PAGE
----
Iñigo Ugarteburu is a Basque composer and artist. He uses a broad palette of guitar, horns and woodwind, ukulele, harmonium, euphonium and strings to craft filigree instrumentals of often heartbreaking and deeply memorable quality. He’s performed at festivals such as Sónar, Ertz and Re-Mapa de Arteleku with cult avant folk groups Carcáscara and Café Teatro. Though living in London now, he retains close ties with his homeland, where he’s a member of the Basque music collective Arto Artian. He’s latest release, For The Unknown, is out now on Foehn Records (ES).
You started playing music from a young age, with your parents encouraging you to play the accordion. What is your musical background?
When my parents suggested that I played the accordion, they were also asking me to learn to read and write music, which wasn’t really my cup of tea so I never finished music studies and to this day I cannot read or write music. It is something I now wish I had done, because it opens so many doors when your are making music, especially when you are playing with other musicians, which is the bit that I like the most.
Whenever I am making a new album I always like to get other musicians involved. In some cases they are professional musicians and it would be easier if we spoke the same language. What I have to do instead is to play them demos or sing them the melodies of the songs, which means that they need to annotate the keys and the notes and sometimes both for them and for me it can be tricky.
So how did you go about composing your songs?
I’ve always used voice and guitar to work on the songs and melodies using midi for the first time while working on a soundtrack. However, when the program converts notes into the musical language, sometimes it can do so in a weird way and friends of mine have to go over the material and fix it. They would ask me, “Is that what you really meant?” and I would say, “No,” so I would then have to sing the melody.
Backtracking a bit, after giving up on the accordion you picked up the electric guitar playing with Café Teatro. You then switched from electric to classical guitar, how did that come about?
When I was playing in Café Teatro, at the beginning it was a four-piece rock band with bass, drums, and two electric guitars. Then, when I moved to the UK and stopped playing with the band, I was playing more and more acoustic guitar because at home you cannot play electric guitar. Still, for the new songs I was writing, I didn’t think the steel strings worked and I switched to nylon strings, and since then I play classical guitar. I enjoy playing classical guitar more than acoustic and it works better with my current songs. It was quite a natural move from electric to nylon but it was something that happened over a long period of time.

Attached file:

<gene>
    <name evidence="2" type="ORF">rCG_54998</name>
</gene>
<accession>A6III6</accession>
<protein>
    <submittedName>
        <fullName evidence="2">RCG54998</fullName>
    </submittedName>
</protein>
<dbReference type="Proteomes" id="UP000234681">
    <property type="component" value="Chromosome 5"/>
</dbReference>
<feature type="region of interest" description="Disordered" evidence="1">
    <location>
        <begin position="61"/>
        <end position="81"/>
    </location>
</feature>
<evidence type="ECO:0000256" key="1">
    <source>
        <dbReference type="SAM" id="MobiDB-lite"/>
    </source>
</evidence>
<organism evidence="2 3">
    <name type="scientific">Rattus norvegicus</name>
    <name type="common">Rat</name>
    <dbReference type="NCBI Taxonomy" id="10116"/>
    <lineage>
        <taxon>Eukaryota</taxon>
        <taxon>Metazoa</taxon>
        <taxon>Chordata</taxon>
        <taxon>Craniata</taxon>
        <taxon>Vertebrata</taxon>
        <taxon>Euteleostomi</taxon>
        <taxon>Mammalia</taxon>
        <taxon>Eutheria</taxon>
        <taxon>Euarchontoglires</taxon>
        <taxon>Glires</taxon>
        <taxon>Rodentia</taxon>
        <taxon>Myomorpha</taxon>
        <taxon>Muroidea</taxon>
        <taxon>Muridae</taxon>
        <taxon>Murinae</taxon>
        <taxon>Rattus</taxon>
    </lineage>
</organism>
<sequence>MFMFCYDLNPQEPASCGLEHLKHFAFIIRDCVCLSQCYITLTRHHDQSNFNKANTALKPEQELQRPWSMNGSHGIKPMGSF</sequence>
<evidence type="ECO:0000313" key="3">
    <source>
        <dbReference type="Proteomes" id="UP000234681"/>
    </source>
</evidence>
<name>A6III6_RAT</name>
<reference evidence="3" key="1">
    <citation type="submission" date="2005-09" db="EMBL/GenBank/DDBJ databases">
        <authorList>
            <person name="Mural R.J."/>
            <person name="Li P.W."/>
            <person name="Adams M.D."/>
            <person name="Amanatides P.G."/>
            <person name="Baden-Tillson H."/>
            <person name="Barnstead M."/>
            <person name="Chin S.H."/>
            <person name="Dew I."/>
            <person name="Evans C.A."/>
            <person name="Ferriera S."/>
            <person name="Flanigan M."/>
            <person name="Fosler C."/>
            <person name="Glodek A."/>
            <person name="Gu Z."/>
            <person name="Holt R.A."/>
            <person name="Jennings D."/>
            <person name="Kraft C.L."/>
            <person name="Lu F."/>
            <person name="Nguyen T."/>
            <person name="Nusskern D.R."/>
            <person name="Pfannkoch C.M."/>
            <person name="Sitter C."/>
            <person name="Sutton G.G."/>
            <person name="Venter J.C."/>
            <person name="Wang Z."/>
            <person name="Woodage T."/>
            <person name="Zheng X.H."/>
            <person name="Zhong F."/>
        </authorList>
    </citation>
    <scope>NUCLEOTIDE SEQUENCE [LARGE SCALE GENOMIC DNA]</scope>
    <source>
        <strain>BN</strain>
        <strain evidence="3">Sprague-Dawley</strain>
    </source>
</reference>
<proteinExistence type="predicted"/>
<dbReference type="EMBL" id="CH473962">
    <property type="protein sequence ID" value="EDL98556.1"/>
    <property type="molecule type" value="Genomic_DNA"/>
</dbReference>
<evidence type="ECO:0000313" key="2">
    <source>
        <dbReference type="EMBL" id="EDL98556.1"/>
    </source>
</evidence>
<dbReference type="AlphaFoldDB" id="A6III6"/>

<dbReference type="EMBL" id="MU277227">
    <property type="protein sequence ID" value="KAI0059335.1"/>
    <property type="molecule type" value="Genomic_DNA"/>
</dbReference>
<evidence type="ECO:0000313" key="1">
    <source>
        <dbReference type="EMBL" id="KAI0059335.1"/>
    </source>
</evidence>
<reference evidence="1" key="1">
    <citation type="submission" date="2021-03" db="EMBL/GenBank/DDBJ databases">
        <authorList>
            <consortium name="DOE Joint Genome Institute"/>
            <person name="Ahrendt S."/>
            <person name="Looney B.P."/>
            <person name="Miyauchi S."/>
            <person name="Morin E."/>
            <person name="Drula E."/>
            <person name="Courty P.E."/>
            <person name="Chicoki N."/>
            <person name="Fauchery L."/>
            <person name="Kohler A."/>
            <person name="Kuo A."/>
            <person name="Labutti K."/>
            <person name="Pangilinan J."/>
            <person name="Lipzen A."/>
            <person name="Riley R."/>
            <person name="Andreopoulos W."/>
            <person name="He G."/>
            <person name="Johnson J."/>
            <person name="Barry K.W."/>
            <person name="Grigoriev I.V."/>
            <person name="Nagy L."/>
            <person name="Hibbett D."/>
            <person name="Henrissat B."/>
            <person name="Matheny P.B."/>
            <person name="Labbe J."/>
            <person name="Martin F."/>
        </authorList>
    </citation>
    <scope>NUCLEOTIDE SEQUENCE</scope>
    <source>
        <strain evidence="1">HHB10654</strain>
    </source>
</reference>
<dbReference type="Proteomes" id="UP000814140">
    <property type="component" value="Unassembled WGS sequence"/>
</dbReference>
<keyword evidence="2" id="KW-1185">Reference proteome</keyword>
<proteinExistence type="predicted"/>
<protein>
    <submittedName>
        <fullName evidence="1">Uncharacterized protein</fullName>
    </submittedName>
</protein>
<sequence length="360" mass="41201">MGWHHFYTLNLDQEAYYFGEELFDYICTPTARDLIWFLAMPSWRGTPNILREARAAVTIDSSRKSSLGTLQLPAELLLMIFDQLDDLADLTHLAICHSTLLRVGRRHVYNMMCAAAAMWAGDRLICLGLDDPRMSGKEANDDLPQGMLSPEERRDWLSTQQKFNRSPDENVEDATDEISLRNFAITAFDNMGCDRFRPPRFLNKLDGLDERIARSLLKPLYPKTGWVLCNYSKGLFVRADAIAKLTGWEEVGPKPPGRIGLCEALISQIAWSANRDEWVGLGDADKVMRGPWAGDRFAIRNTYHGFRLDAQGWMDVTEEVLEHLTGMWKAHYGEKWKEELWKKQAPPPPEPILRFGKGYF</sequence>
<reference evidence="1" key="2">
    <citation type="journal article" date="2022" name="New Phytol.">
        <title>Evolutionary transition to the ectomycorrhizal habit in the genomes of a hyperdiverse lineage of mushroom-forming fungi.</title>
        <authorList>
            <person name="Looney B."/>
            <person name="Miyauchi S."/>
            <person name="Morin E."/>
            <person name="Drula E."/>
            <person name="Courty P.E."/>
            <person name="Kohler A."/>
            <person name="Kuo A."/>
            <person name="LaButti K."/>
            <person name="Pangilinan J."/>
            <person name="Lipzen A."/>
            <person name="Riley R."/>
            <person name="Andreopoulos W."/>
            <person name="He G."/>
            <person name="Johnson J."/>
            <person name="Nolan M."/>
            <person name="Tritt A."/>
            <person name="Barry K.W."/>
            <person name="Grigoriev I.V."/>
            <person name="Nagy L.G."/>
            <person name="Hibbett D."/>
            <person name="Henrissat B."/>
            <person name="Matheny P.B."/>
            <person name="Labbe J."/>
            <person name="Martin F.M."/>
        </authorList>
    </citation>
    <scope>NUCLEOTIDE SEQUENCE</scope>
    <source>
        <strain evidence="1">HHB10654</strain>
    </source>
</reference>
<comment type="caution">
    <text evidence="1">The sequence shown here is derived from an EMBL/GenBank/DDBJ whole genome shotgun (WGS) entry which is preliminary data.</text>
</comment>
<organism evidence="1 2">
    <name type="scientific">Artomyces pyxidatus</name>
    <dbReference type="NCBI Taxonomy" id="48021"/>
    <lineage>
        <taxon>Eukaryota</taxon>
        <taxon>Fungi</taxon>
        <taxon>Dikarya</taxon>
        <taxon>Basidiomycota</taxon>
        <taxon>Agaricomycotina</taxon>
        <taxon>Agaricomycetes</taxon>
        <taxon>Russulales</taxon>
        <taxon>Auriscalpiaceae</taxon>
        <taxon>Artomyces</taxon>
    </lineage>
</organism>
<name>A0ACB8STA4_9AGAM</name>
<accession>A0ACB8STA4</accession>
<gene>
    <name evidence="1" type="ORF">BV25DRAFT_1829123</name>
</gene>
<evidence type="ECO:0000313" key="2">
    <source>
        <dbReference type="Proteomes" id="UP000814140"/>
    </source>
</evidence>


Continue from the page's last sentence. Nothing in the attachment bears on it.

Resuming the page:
Could you elaborate more on your experience with Café Teatro?
Café Teatro was the first band I played in, it was my school. Most of the things I know, I’ve learned working with those guys, things like being able to judge when you don’t even need to play because what they are playing is what works best for the song. It was a great experience in listening because, sometimes, when you play, you actually stop listening to what you are doing. With them, it was very easy to step back and to listen to what they were doing and to understand whether what you were bringing to the song was worth keeping or not. I’ve tried to keep this spirit in my music where sometimes less is more that is something that I’ve learned with them.
So, was most of the material the result of improvised sessions?
There was loads of improvisation involved in all the rehearsals and most of the songs were coming from those sessions. We would just meet at the studio, play for a while and then decide which parts were interesting and then working on open ideas.
What is the lineup of Café Teatro?
We started the whole thing between Iñaki Irisarri on drums and myself on guitar. Fernando Aguirre joined on bass, about a year later, followed by Xabier Iriondo on guitar. Then came Iban Urizar on trumpet and Xabier Erkizia playing mainly harmonium, accordion and some electronics.
Fernando, Xabier Iriondo and I, now have a new project called Carcáscara.
Just out of curiosity, is there any relation between Iñaki Irisarri and Rafael Anton Irisarri?
No, even though they share the same surname. I did enquire with Rafael, though, as his name is obviously super Basque even if he is American and his grandparents were indeed from the Basque country. He is also fluent in Spanish and he speaks a bit of Basque, which is amazing.
How did you get in touch with him in the first place?